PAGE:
This month was much more back to normal for me…8 movies! Yay for Thanksgiving weekend!
The Hunger Games: Catching Fire: 9/10
Adapting a beloved book series to film can be a challenge…sometimes it’s done very well (Harry Potter, Lord of the Rings) and sometimes not (The Hobbit, The Golden Compass). The Hunger Games, thus far, falls into the former rather than the latter camp. A lot of that can be attributed to great casting, lead by Jennifer Lawrence, but the rest of the actors are just as well-suited for their roles. For me, this series and this installment in particular succeeds because it shows rather than tells…we don’t need it beaten into our heads that Katniss is falling in love with Peeta, we can see it in the way she goes to pieces when something happens to him. Not having the script constantly tell you what it’s doing, especially in a film marketed to the masses, is a breath of fresh air.
They Shoot Horses, Don’t They?: 4/10
This rating is maybe a little unfair because it’s not a bad movie in terms of film quality, but I didn’t like it, so there we are. It’s incredibly, relentlessly depressing. Set in the 1930s, it follows several desperate people who sign up for a dance marathon in the hopes of winning the $1500 prize. Of course, though, the contest is rigged: the MC (Gig Young in a deservedly Oscar-winning turn) actively interferes with the contestants, there are humiliating derbies when the action falls, and the winner doesn’t even get to take home almost any of the pot (“expenses” are deducted…for the winner only, of course). The movie focuses on Gloria, yet another “hard” role for Jane Fonda, but a well-played one. The more I see of her in her prime, the more I enjoy her screen presence while realizing she doesn’t have much range.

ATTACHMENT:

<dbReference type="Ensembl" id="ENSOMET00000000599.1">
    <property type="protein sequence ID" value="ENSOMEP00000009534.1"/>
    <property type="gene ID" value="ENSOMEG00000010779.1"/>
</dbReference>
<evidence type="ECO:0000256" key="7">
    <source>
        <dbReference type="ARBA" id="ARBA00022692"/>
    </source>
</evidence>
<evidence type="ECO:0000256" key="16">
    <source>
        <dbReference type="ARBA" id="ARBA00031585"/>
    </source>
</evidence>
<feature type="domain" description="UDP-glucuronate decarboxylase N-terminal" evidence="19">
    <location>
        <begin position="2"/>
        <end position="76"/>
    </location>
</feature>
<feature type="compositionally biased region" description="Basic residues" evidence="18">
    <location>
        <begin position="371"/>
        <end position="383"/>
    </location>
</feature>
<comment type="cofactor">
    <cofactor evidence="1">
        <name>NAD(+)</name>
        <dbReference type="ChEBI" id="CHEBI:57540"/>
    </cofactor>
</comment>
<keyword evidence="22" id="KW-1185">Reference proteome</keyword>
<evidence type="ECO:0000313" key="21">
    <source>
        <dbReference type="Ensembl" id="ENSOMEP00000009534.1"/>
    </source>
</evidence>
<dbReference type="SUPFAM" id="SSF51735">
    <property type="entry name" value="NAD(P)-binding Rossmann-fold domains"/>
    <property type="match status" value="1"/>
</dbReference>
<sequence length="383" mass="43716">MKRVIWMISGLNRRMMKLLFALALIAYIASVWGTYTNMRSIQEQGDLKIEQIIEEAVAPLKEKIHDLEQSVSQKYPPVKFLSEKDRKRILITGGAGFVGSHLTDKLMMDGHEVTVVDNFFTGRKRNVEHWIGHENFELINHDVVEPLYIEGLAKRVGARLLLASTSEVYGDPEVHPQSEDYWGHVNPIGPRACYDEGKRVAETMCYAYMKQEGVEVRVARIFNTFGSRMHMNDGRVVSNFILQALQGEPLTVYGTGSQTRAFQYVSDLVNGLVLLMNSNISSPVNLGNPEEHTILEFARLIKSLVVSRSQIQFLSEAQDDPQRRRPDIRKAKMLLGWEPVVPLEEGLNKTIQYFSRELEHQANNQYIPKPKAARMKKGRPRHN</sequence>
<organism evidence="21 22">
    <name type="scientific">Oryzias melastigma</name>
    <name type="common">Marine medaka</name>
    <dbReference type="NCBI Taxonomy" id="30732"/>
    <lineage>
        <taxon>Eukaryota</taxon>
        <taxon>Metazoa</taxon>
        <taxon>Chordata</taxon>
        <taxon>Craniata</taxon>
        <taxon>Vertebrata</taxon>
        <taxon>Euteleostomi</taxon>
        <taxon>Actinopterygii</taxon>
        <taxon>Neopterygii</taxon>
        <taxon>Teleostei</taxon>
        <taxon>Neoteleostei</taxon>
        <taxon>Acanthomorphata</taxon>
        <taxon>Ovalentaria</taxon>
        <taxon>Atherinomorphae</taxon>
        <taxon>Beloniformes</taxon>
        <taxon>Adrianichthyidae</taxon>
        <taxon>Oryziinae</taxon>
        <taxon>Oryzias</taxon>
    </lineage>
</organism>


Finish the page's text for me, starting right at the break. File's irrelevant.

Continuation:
A Single Man: 8/10
As one might expect from a movie directed by Tom Ford, this movie is stunning to look at. The art direction is incredible. But what makes it a good movie, more than just a lovely one, are the performances. Colin Firth as George, still reeling months after the unexpected death of his partner of 16 years (Matthew Goode, who creates in just a few flashback scenes with Firth the sense of a warm, loving, lived-in relationship), puts on a masterclass of how to perform big emotions (grief, despair, etc) in a very small but still enormously impactful way. A lot of actors chew the scenery to show off their “craft”, want you to watching them ACTING!, but Colin Firth knows better. Julianne Moore makes the most of her small role George’s divorced best friend, and Nicholas Hoult is luminous as the college student who becomes the beacon of light and hope for George in some of his lowest moments. With lesser actors, this would have been gratingly stylized, but the emotional truth that the cast brings elevates it.
I don’t enjoy “caper” movies, generally speaking. I didn’t hate the first movie in the Ocean’s Eleven remake series, but I have no desire to see the rest of them. It’s just never been a genre that speaks to me…I find that they either take themselves far too seriously or not seriously enough. This one falls into the latter camp, lots of broad comedy. There are some genuinely tense sequences…I’m thinking especially of the robbery itself, which must have inspired Mission Impossible. But the rest of it is whatever. Peter Ustinov’s Oscar-winning performance in the comic relief role is just okay, honestly. It’s nice when a comedy role gets the shiny award, because a lot of them go unrecognized, but this was not one of the better ones I’ve seen.